|You can see one of the swans.|
Well, I'm back after a mini break and a jolly lope through Ireland. A quick recap: Couldn't drink the Guiness (gave me tummy troubles but Rob certainly made up for it), swam in Lough (Lake in English) Corrib, now have more knowledge about hurling, gaelic football and rugby than the average American, biked on Aran Islands and overall had an amazing time. Those Irish lads and lasses certainly know how to treat foreigners--everyone is a friend--we should all aspire to their kindliness and all around good nature.
Did I mention the swim? Check this one off the list of freezing one's you know what off. Our driver, Don, was a champion locating a wetsuit and finding a good entry point for me complete with a scenic view of a castle. Of course Rob was the gallant knight traipsing through the brush trying to pinpoint my exact location since a boat was not available for him to crash...I mean... lead me through the water. I was close enough to shore so never felt in danger of drowning but the best husband ever thought it was necessary to try to follow me from shore--where there was no path. So, up and down he ran and popped out wherever there was an opening. My swim was no more than 3/4 of a mile yet he must have run close to five miles over and around the hills.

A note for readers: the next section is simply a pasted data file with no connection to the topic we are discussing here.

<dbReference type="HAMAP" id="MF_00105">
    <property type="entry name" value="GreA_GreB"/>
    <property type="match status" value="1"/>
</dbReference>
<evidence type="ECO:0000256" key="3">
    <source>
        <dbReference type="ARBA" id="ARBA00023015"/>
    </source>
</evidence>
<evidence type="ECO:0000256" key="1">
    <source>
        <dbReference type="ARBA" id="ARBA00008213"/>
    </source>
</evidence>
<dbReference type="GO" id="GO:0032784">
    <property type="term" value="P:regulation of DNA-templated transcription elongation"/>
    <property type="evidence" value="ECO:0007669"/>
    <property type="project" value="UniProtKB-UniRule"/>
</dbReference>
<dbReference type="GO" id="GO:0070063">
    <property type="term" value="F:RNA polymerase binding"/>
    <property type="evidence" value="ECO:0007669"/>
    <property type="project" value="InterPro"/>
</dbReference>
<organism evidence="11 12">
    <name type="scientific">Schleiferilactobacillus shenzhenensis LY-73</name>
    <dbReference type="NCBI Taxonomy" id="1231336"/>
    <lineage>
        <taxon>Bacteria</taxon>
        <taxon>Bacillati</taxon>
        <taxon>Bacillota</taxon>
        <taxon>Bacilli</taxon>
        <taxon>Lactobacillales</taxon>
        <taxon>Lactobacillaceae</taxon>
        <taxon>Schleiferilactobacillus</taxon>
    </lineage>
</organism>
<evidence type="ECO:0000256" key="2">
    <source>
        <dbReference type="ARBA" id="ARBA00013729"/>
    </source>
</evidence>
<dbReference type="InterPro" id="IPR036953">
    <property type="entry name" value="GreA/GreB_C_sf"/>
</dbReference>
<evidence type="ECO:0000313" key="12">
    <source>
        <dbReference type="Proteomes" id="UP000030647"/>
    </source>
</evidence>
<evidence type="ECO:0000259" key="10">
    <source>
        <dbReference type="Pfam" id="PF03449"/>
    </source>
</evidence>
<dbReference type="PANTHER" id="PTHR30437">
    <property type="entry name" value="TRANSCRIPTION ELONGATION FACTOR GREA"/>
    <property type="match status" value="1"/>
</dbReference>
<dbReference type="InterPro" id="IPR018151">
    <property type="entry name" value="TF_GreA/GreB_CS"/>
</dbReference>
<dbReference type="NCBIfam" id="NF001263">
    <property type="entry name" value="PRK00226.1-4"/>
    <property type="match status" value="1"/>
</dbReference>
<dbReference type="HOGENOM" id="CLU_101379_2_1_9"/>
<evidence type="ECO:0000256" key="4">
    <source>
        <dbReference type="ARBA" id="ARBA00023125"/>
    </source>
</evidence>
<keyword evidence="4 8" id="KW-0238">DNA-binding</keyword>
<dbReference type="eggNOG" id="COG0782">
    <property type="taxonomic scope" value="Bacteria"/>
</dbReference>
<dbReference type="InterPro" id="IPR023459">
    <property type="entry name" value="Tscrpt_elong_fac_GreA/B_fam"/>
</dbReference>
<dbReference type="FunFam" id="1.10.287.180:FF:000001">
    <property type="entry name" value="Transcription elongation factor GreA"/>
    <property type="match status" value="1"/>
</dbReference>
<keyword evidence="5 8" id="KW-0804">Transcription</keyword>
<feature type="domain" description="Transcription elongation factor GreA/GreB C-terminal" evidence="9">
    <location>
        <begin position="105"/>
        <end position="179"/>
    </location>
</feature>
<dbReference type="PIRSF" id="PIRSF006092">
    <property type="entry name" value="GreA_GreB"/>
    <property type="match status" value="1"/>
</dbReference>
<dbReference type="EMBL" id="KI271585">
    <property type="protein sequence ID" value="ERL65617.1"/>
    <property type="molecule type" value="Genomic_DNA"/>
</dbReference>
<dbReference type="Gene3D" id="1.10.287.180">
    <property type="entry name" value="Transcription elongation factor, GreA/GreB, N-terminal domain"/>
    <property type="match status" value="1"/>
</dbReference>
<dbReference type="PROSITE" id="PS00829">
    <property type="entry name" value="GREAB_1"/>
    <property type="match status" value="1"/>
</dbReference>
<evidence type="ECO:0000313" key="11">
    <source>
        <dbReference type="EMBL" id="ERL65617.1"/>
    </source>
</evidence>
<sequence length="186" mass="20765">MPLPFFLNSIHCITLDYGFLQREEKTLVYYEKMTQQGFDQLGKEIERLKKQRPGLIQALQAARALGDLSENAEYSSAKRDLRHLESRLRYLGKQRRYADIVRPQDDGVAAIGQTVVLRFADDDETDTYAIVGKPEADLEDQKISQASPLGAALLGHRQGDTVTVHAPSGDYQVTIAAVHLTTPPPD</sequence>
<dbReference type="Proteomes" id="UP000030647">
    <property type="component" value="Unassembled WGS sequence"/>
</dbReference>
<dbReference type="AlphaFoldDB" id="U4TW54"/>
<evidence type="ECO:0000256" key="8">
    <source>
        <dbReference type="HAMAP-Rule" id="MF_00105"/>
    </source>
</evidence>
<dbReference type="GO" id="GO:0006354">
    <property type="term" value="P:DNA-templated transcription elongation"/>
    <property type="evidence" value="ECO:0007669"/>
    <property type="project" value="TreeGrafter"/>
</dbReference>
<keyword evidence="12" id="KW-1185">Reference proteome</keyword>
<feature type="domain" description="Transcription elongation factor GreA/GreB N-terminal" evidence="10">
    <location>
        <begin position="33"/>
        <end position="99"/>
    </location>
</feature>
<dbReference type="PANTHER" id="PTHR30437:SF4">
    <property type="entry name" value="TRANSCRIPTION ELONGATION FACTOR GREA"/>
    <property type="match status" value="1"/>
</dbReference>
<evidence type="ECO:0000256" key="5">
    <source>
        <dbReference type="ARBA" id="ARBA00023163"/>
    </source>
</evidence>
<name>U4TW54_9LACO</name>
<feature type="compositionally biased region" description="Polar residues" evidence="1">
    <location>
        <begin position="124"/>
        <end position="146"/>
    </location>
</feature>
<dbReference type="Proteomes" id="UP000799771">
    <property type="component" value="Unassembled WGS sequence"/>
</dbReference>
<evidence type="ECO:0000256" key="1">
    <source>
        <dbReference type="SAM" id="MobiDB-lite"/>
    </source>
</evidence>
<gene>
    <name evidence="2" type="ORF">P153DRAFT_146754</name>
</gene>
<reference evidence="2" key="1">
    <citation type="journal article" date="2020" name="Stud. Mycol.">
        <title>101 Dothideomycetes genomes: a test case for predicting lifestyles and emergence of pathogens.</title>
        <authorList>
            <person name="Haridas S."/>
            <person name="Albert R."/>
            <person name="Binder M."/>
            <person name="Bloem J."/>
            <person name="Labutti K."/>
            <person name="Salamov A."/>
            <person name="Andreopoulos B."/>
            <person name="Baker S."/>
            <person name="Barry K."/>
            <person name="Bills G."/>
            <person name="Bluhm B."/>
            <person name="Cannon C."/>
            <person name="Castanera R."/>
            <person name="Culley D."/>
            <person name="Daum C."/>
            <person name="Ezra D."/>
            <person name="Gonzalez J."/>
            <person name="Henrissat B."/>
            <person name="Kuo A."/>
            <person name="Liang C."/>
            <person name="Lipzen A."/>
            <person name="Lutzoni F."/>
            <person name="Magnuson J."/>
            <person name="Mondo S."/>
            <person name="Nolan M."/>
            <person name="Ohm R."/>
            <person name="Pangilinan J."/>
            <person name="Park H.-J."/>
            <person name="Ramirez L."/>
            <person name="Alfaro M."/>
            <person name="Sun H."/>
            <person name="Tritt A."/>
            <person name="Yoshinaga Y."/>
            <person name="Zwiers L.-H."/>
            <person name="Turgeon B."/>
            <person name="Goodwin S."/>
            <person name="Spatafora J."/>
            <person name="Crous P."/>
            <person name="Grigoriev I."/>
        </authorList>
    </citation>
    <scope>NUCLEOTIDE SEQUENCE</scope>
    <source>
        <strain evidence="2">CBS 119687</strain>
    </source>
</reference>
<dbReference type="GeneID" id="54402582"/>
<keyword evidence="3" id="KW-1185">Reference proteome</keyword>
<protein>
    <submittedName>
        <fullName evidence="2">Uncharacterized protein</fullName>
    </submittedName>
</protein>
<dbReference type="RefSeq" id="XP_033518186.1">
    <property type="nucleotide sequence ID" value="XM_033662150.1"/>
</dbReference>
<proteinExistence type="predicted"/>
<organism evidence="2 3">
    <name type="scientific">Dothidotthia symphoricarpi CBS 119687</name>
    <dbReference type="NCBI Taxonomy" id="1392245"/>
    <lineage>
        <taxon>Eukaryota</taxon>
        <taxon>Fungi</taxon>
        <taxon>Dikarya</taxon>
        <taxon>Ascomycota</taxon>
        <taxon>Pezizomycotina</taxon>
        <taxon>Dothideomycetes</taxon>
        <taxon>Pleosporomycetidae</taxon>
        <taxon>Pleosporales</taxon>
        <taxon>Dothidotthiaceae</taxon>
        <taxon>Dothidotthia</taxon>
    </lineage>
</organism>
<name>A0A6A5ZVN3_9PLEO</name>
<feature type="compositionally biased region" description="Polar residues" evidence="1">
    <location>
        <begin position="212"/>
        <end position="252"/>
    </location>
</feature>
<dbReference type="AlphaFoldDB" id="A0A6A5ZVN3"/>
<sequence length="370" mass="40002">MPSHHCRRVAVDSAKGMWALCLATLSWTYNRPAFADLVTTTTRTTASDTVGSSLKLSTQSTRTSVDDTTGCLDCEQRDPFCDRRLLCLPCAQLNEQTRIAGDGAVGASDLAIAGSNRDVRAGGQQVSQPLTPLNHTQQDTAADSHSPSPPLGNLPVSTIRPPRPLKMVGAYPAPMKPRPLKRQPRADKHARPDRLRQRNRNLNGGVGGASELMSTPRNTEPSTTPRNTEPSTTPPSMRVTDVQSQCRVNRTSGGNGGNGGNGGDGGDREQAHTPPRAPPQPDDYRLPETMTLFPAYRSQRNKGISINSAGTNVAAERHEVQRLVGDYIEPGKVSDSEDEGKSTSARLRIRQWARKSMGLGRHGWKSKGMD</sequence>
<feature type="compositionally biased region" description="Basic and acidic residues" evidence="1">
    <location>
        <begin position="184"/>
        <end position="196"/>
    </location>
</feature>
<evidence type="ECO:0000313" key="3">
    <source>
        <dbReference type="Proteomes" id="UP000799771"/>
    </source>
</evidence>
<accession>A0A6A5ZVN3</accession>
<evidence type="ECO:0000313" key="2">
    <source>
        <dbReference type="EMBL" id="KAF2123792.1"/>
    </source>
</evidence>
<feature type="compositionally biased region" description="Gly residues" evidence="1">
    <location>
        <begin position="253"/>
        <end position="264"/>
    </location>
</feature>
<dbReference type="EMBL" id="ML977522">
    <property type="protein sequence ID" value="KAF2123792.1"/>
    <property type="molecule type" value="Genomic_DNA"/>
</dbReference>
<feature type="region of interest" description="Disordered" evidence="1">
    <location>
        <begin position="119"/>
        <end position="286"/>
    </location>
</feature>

The water was crystal clear and with the first face plant I realized the frigid 59 degrees would necessitate a speedy swim. As I left the shoreline with the Ashford Castle in view, two swans parted their way and I swam between them--felt like scene from a movie. Despite the dramatic beginning it was an uneventful swim, however, I did see a vast amount of garbage beneath the water's surface. The Irish version of the Lock Ness monster in the form of a bike, poles and various other articles. People--universally--are sometimes inconsiderate stooks (Irish word for fool).
|Yes Rob, I'm still here!|
The craic (fun) of a good day for us, no rain at that moment; and while I only had Don cheering me on (and, of course, Rob running through the bramble), another priceless memory in Ireland was stored in our brain's hard drive.
Thanks for reading #535 of 7777.